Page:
Case 1.2: Quercus - production of solid biofuels for energy - Poland

Detailed Information

Name of the company: Quercus Sp. z o.o.

Country: Poland

Size of the business: 86 employees



The Quercus company was founded in 1992 in Jedwabno, within the area of the Regional Directorate of State Forests in Olsztyn. At the beginning of its activity, it dealt with the production of wood chips for chipboard and fibreboard production. In 2005, on the initiative of the President of the Management Board the enterprise was transformed into a limited liability company, eventually adopting the name Quercus Sp. z o.o. (Quercus Ltd.).  The driving force to start and develop the company’s activity was the growing need to direct the domestic energy sector (heat and co-generation CHP plants) towards an increase in the share of renewable energy sources in the fuel structure. In addition, logging residues, which were burned at the place of harvest at that time, have gained the possibility of more effective use.

Main activities

The main source of revenue for Quercus Sp. z o.o. is the sale of solid woody biomass for energy purposes. In addition, the company provides chippers maintenance and repair services, varnishing services in own paint shop and transport services (including logistics of rail deliveries with the use of its own reloading terminal). This makes the company the largest producer of biomass in Poland with a well-functioning logistics network.

Compared to the early years, the company’s main product (wood chips) is the same but is currently produced using the most modern machinery and equipment, making the production process itself more efficient. The main changes include the construction of transhipment terminals with their own railway sidings (two locations: Pasym and Spychowo), the creation of a paint shop and a technical department enabling the service of machine park and the introduction of bulk load transport service. All the above -mentioned products and services have been introduced successively, along with the company’s growth, to meet its own needs (e.g., machinery service) and to diversify operations to reduce risk.


The clients of Quercus Sp. z o.o. are mainly large heating and co-generation plants, small local heating plants as well as pulp and chipboard industry companies. Due to the B2B relationship model, the acquisition of new customers is primarily based on participating in tenders for the supply of chips or other services. This in turn means that with the current model, the number of potential customers is limited and there are not so many feasible measures to increase customer availability. The present B2B relationship limits the need to use marketing channels, but the main forms of marketing are enterprise website, leaflets, participation in industry conferences and fairs, and a good market opinion (‘word of mouth’ marketing).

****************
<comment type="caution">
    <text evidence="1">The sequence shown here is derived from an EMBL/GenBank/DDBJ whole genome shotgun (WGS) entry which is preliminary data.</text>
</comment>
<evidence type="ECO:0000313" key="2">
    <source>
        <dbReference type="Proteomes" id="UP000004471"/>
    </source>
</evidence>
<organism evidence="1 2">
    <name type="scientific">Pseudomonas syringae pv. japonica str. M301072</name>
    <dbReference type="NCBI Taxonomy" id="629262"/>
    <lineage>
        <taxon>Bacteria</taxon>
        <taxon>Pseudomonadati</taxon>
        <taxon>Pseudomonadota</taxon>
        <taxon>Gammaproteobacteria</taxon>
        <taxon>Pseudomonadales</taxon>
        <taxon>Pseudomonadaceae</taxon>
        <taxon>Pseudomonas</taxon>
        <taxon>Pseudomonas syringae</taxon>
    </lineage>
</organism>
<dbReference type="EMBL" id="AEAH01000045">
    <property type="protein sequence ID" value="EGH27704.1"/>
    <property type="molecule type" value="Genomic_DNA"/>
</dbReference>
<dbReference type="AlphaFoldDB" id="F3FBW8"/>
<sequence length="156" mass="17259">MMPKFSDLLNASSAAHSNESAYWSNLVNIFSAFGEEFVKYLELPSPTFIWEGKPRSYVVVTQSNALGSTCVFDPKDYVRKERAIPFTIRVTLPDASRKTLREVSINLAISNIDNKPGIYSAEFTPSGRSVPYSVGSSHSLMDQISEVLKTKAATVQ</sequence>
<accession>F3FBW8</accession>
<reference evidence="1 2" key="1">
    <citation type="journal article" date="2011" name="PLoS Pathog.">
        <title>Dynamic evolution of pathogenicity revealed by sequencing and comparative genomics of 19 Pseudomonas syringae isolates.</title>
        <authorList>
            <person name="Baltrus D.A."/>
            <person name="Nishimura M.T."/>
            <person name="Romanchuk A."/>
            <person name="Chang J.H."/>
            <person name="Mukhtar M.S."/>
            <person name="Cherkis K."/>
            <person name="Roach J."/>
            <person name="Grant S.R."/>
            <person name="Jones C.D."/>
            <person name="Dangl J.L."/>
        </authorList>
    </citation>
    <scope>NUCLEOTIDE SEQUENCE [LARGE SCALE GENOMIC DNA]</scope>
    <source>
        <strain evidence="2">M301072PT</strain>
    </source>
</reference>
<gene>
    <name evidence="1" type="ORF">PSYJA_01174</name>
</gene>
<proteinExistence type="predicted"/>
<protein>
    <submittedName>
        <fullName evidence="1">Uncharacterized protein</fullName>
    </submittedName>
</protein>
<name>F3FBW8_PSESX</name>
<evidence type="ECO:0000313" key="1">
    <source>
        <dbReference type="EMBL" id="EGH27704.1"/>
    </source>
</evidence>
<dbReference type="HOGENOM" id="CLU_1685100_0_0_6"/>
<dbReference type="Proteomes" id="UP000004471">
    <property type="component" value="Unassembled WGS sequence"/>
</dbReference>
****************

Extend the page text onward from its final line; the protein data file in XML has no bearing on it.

Challenges and solutions

The company plans to develop further the main area of its business activity, while developing ancillary activities that diversify the portfolio of revenue sources. However, currently, due to the lack of market stability, it is difficult to identify specific actions and investments.

The main limitation is the large share of biomass imported from outside Poland and the emergence of local competitors using an aggressive pricing policy. The main problems for business development have also been the instability of the renewable energy support system and policy in this area as it has caused fluctuations in demand for biomass for energy purposes.


The main sources of financing the company’s operations are bank loans, leases, EU funds and retained (reinvested) profit. Profit was achieved within 2‒3 years of commencing business operations. At present, the initial investment to start such a project would be over 0.9 mil EUR) due to very large entry barriers.

What makes this case innovative?

Quercus Sp. z o.o. has the goal of the constant development of the core business, which is the production of solid biomass of wood origin for energy purposes and to increase the diversification of operations in order to minimize the risk of negative impact of the potential reduction of the share of renewable energy sources in the national energy sector.

Other related Business Cases

Case 1.1: Ecopellet – environmentally friendly biofuels and pet products from sustainable raw materials – Estonia

Case 3.1: Kurana – production of bioethanol, electricity and heat from renewable resources in a closed technological loop – Lithuania

Case 3.2: 3B Bioenergie – energy production and special processing of digestate – Germany

Case 4.1: Przedsiębiorstwo Energetyki Cieplnej – energy efficient district heating system – Poland 

Case 5.1: SunPine – an entrepreneurial bio-refinery – Sweden

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